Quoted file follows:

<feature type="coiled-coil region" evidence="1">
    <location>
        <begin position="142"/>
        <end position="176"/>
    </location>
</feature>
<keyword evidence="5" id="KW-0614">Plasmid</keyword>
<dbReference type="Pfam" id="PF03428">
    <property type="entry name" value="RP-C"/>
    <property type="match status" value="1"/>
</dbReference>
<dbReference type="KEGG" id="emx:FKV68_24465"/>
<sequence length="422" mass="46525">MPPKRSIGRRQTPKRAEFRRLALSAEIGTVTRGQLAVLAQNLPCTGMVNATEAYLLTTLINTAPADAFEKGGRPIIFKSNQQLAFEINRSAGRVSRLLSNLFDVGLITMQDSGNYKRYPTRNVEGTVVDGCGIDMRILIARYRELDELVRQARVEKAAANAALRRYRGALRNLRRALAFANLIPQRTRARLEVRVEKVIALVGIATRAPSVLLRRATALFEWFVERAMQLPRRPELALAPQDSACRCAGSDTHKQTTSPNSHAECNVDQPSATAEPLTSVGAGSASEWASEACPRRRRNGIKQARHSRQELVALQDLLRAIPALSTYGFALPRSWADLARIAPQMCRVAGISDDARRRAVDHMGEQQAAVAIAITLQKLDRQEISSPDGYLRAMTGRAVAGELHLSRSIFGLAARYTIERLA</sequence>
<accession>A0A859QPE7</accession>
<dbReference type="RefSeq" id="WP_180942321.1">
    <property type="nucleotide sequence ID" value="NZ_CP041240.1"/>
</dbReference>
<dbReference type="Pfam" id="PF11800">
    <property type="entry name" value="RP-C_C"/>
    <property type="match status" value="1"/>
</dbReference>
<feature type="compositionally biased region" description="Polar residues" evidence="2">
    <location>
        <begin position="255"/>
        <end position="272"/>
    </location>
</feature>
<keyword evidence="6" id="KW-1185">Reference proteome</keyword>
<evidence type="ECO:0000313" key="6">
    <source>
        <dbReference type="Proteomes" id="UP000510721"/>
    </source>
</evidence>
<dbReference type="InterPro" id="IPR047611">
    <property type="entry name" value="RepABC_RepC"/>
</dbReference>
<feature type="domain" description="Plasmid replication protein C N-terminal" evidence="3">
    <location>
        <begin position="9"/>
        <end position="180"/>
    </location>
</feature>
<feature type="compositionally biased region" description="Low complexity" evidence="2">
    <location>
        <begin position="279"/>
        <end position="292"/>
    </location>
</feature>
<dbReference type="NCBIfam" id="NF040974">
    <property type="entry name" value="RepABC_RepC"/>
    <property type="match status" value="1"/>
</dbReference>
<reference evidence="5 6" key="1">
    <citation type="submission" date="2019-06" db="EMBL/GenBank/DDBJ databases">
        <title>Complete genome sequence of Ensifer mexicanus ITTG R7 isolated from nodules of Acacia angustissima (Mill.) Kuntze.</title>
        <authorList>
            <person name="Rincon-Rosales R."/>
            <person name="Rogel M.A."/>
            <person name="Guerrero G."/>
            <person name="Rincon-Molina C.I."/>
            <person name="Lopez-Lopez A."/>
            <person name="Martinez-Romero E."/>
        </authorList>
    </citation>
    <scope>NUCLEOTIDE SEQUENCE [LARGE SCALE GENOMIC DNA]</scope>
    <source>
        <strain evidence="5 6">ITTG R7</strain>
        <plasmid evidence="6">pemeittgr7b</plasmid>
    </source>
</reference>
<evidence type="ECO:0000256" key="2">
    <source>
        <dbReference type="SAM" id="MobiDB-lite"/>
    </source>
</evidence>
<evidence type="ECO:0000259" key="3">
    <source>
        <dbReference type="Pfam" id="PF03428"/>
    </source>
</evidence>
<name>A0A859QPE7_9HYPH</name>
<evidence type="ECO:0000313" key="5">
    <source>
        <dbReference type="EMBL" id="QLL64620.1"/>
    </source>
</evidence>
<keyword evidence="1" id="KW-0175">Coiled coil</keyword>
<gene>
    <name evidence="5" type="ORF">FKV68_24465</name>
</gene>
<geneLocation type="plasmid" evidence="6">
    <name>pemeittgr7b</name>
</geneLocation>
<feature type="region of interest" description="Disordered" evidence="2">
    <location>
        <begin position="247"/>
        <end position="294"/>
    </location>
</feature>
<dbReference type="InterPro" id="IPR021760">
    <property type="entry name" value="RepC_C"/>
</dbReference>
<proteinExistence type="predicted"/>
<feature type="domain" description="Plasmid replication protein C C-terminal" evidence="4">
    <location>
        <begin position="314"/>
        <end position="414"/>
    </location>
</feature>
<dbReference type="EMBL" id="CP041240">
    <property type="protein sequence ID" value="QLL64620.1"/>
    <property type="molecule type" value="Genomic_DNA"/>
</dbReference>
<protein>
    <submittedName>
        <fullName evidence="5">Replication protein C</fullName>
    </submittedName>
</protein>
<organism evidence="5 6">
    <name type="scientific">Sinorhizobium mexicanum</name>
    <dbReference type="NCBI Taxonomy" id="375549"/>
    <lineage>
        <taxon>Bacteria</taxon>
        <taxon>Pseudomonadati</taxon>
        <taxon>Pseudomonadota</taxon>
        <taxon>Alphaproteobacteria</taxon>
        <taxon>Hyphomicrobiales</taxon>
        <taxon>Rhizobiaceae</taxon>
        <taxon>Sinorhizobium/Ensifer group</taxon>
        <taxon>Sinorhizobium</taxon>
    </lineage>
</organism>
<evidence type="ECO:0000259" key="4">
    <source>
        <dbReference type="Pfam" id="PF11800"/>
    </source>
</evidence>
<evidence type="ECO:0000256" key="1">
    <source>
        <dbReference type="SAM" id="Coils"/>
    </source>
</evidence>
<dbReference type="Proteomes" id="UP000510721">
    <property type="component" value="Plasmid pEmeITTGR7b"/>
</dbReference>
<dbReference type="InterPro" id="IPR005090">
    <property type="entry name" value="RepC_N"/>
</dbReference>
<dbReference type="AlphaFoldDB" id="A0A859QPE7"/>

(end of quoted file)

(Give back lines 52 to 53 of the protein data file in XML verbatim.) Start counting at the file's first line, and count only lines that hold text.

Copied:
</dbReference>
<reference evidence="5 6" key="1">